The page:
Watching The Hate U Give reminded me that, even as a child, I knew my skin color was considered a weapon
20th Century Fox’s The Hate U Give, based on the bestselling novel by Angie Thomas, is in theaters today, October 19th. This essay contains spoilers about the book and movie.
I don’t remember my parents ever giving me “the talk.” Not the talk about the “birds and the bees” and how babies are made. The one about Black lives and the police, about what to do to increase your chances of staying Black and alive. The film adaptation of Angie Thomas’s bestselling novel The Hate U Give opens with a young version of its protagonist, Starr, and her siblings getting “the talk” about police brutality from their father. He includes instructions for how to behave when pulled over during a traffic stop: Put both hands on the dashboard and make no sudden moves.
I read the novel a few months before the film’s release, and as I absorbed its examination of police brutality and the story of Starr, of her majority Black, impoverished neighborhood, of her dual life as a private school student, I felt rage, empathy, and sadness.
While The Hate U Give may be a work of fiction, its events mirror the reality of being Black in America.
So much so that, not even an hour before going into the theater to watch the movie, I had an encounter in a restaurant that reminded me why The Hate U Give is a necessary story.
I took my dad to see the film, and since we had tickets for an early matinee showing, I thought it would be a good idea to grab breakfast first. We went to a restaurant in an area of my city that is heavily populated by typically white and typically well-off college students, but I’d been coming to this restaurant for years. The brunch is reasonably-priced and I’d never felt out of place there.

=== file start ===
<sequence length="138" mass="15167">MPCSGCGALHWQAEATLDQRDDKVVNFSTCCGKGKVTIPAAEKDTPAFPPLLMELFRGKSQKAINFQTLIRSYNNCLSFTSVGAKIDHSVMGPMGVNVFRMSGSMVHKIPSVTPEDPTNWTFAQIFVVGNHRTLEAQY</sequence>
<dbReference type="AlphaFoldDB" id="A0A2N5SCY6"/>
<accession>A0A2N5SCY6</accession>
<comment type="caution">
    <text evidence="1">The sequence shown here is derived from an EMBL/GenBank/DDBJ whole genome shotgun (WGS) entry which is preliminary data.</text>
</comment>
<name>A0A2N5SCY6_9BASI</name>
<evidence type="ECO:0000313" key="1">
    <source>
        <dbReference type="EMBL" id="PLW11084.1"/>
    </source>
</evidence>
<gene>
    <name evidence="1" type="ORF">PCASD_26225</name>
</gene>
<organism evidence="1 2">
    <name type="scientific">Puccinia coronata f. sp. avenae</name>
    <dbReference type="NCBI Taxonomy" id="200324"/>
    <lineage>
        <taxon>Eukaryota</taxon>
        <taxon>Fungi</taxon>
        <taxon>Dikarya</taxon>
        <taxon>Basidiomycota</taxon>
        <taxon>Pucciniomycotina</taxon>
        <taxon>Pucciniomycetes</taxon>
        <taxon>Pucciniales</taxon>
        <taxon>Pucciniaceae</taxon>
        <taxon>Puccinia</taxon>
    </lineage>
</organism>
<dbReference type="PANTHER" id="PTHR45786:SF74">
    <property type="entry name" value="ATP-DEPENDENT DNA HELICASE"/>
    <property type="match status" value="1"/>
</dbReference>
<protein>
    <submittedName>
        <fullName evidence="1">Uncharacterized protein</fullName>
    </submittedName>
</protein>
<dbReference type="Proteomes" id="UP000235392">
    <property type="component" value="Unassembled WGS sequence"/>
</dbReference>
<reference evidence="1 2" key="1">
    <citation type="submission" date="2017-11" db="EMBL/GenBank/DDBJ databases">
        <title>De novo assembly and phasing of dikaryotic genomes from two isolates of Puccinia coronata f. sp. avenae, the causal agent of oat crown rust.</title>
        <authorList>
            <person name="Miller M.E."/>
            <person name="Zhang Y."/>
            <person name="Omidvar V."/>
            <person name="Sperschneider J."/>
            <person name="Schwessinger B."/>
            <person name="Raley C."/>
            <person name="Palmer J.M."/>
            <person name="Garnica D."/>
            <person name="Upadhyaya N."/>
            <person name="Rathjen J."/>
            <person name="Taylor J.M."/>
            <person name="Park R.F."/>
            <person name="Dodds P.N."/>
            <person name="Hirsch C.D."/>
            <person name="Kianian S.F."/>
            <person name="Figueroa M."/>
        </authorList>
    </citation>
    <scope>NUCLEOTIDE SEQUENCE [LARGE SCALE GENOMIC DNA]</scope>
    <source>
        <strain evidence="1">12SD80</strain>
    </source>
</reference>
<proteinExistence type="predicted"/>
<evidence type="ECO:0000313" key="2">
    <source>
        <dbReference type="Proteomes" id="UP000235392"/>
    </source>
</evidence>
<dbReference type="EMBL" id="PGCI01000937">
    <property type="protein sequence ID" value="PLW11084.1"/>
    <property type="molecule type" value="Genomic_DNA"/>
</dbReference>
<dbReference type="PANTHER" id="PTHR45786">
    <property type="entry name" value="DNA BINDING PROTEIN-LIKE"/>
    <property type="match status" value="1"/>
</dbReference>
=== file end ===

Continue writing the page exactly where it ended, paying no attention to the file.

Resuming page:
But on this particular day, our order seemed to take longer than everyone else’s. Gaggles of students and other customers got their food brought out with lightning speed. I was fully prepared to hold out for my French toast, but after 30 minutes of waiting for a simple omelet, my dad—usually the epitome of calm—became visibly upset. He had a right to be: every non-Black person was stuffing their face while he and I sat there, waiting.
But as he walked up to the counter to demand a refund and mention that “seven people got their food before us,” the only thing running through my mind was that he was being too loud, too adamant, and too noticeable. I wanted him to de-escalate and cooperate.
I’ve seen too many bloody videos in my newsfeed and too many tragic headlines not to fear the results of my six-foot, 275-pound Black father getting into it with a white cook as white Ivy League students looked on, their short stacks growing cold.
Eventually, our money was refunded and we left the restaurant without any altercation—but I can’t help but think there was an employee waiting in the wings, their thumbs poised to dial 911 and report a “threatening” Black man.
So as I watched Starr’s friend Khalil die after reaching for a hairbrush, as her father Maverick was accused of trying to score drugs, as he was hemmed up by police while his family stood helplessly nearby, I kept thinking that Black people are taught to cooperate and de-escalate from birth. We are told to make less noise, to keep our voices low, to not hit the white kid back after he bullies us on the playground, to not draw attention to our Blackness.
But we die anyway.
There is no justice for Khalil at the end of the movie. Much like there has been no justice for so many Black children, Black women, and Black men who lost their lives because our skin color has been weaponized.
The film includes a poignant quote that essentially gets at the reality that a Black person is never unarmed because our skin color has been deemed a weapon. Everything we touch—a hairbrush, a CD, or a can of iced tea—will always pose a risk to the life of a police officer.
My parents never gave me “the talk”; they never told me to keep my hands up or be compliant. That’s a lesson I received via microaggressions, triggering news cycles, and the fear that my Black brothers’ and Black father’s lives would end in tragedy. A movie like The Hate U Give matters because it’s a reminder that respectability politics won’t save us, and making ourselves smaller won’t save us. But we have to keep fighting anyway.